Tauranga kiwifruit grower Peter Hope says Agrizest saved one gold orchard he was managing. "The vines were very yellow and the leaves were small. We were advised to use Agrizest. Five days later, the plants were nice and green and the orchard was looking really good." He believes Agrizest is responsible for him receiving his first bonus for early fruit in four years.
GRAPES: Mike Lane, of Clive River Vineyard, Hawke's Bay, who grows chardonnay and pinot-noir grapes for Montana, has noticed an improvement in his vine growth. The leaves are shinier and bigger and the grape yields and ripeness are marginally improved. "We're talking about 3 to 4 per cent riper, which is significant, because a 0.1 per cent increase in brix [sugar content] can be worth $5 a tonne."
CITRUS: Gisborne grapefruit, orange, tangelo and mandarin grower Guy Cumming says Agrizest does everything claimed about it. Old grapefruit trees that once produced juicing fruit now have supermarket- quality fresh fruit. His fruit grow with more vigour, their skins are cleaner, they taste better and they have improved colour. "The transformation has been quite remarkable. I'm scared not to use it now," he says.
DAIRY: Opunake farmer Mike Walsh sees Agrizest as a useful tool as he moves gradually towards farming organically. He sprayed a couple of paddocks in June. "Man alive, did I see some results," he exclaims. Growth was up to 30kg of dry matter a day, compared with 10kg to 15kg normally. "The grass just took off. Everything grew, clovers and all. And the cows ate it all, right down and evenly across the paddock - even the urine and dung patches." The cows had been dried off, so a milk- production comparison was not done.
- The Dominion Post
Nathan Balasingham's card reads: "Growers want a silver bullet. There was none in the market. So I invented Agrizest." Shy and retiring he is not.
He believes he has invented a product that boosts the growth, yield, colour and flavour of fruit crops - apples, kiwifruit, citrus and grapes have benefited so far - and of pasture.
He goes further and claims that it reduces pest, disease and environmental stress damage and further still in claiming that it will reduce our greenhouse-gas emissions.
WHEN FARMER Henry Schipper’s vet rung him earlier
this year with a proposal to try a new plant extract
on his pasture, he agreed as there was “nothing to lose”.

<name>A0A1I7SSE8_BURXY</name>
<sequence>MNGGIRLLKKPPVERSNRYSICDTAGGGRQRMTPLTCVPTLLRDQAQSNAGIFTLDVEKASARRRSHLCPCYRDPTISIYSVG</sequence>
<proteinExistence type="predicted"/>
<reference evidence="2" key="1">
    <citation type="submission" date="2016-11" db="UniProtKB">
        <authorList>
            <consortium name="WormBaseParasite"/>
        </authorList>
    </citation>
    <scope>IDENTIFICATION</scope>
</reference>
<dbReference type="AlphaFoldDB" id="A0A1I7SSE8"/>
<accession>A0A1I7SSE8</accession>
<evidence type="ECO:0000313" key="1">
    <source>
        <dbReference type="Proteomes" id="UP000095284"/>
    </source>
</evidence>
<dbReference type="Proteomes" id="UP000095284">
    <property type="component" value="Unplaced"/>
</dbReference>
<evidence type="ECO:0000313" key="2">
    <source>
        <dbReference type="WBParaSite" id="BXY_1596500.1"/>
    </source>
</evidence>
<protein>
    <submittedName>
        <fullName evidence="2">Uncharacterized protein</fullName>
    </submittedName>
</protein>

On his 107ha Hauraki Plains farm Schipper applied Biozest
to half the property. He says the effect on milk production
was almost instant.
“As soon as the cows go on Biozest treated pasture, the fat
and protein content in milk shot up,” he told Dairy News.
Urine samples from treated and untreated paddocks are
also said to show Biozest reduces urea excretion by 33%.
Schipper, who has trialled Biozest for four months, plans to keep going with it.
“In fact, I will do the whole farm with Biozest this season. My milk production from treated pasture definitely went up. I think it helps the animals utilise grass better.”
Schipper, who milks 300 cows, says 2011-12 was a great season and Biozest further helped push his returns up. In a bad year, he expects Biozest to offset production drop by lifting fat and protein content in milk.
Biozest, a liquid, is mixed with 50-500L of water. Schipper applies about 1L of Biozest per hectare. He says there have been no animal health issues so far. Feed costs are also less as pasture growth is improved.
Biozest is marketed by Indigo Investment, whose managing director Nathan Balasingham describes the product as “a new generation product”.
Biozest is an example of the new science ‘biomimicry’, where nature’s own process is cleverly imitated, he says.
“Biozest is made from plant extracts. It is prepared by a process that preserves the potency of the cell stimulant obtained from plants.
“The Biozest cell stimulant is the same natural stimulant that is present in animal, plant and microbial cells. Used at extremely low rates, it will increase the metabolic behaviour of the microorganisms to high activity levels. Microorganisms treated with a continuous supply of Biozest maintain the maximum metabolic rate.”